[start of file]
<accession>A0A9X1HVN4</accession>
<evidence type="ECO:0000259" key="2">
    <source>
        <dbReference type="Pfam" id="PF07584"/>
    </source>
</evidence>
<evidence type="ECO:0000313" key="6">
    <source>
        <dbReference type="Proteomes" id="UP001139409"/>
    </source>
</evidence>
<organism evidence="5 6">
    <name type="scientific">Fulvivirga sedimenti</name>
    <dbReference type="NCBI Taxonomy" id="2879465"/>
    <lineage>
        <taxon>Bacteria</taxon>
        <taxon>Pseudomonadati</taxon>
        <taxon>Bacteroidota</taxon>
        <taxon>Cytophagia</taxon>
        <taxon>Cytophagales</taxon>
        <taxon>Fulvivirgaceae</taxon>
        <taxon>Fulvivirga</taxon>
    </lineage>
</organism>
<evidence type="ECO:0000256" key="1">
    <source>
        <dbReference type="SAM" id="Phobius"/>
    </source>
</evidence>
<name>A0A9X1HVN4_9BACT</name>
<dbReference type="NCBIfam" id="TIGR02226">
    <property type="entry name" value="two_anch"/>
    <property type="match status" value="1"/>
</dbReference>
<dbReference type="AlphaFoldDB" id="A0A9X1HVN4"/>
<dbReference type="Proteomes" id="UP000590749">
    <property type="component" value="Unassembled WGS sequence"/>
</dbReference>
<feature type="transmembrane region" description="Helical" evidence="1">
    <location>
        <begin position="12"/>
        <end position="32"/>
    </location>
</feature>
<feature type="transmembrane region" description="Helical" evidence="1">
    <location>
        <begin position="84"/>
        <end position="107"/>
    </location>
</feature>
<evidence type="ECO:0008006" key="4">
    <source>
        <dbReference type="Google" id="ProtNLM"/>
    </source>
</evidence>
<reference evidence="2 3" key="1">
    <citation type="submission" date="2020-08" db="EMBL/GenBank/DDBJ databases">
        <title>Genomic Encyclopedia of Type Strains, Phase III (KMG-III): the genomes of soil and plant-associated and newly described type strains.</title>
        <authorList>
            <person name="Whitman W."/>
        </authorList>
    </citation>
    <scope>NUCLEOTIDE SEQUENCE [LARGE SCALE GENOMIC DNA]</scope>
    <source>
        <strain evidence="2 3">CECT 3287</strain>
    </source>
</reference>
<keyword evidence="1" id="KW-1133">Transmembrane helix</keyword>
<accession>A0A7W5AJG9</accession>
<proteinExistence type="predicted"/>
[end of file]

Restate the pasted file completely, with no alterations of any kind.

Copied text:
<accession>A0A9X1HVN4</accession>
<evidence type="ECO:0000259" key="2">
    <source>
        <dbReference type="Pfam" id="PF07584"/>
    </source>
</evidence>
<evidence type="ECO:0000313" key="6">
    <source>
        <dbReference type="Proteomes" id="UP001139409"/>
    </source>
</evidence>
<organism evidence="5 6">
    <name type="scientific">Fulvivirga sedimenti</name>
    <dbReference type="NCBI Taxonomy" id="2879465"/>
    <lineage>
        <taxon>Bacteria</taxon>
        <taxon>Pseudomonadati</taxon>
        <taxon>Bacteroidota</taxon>
        <taxon>Cytophagia</taxon>
        <taxon>Cytophagales</taxon>
        <taxon>Fulvivirgaceae</taxon>
        <taxon>Fulvivirga</taxon>
    </lineage>
</organism>
<evidence type="ECO:0000256" key="1">
    <source>
        <dbReference type="SAM" id="Phobius"/>
    </source>
</evidence>
<name>A0A9X1HVN4_9BACT</name>
<dbReference type="NCBIfam" id="TIGR02226">
    <property type="entry name" value="two_anch"/>
    <property type="match status" value="1"/>
</dbReference>
<dbReference type="AlphaFoldDB" id="A0A9X1HVN4"/>
<dbReference type="Proteomes" id="UP000590749">
    <property type="component" value="Unassembled WGS sequence"/>
</dbReference>
<feature type="transmembrane region" description="Helical" evidence="1">
    <location>
        <begin position="12"/>
        <end position="32"/>
    </location>
</feature>
<feature type="transmembrane region" description="Helical" evidence="1">
    <location>
        <begin position="84"/>
        <end position="107"/>
    </location>
</feature>
<evidence type="ECO:0008006" key="4">
    <source>
        <dbReference type="Google" id="ProtNLM"/>
    </source>
</evidence>
<reference evidence="2 3" key="1">
    <citation type="submission" date="2020-08" db="EMBL/GenBank/DDBJ databases">
        <title>Genomic Encyclopedia of Type Strains, Phase III (KMG-III): the genomes of soil and plant-associated and newly described type strains.</title>
        <authorList>
            <person name="Whitman W."/>
        </authorList>
    </citation>
    <scope>NUCLEOTIDE SEQUENCE [LARGE SCALE GENOMIC DNA]</scope>
    <source>
        <strain evidence="2 3">CECT 3287</strain>
    </source>
</reference>
<keyword evidence="1" id="KW-1133">Transmembrane helix</keyword>
<accession>A0A7W5AJG9</accession>
<proteinExistence type="predicted"/>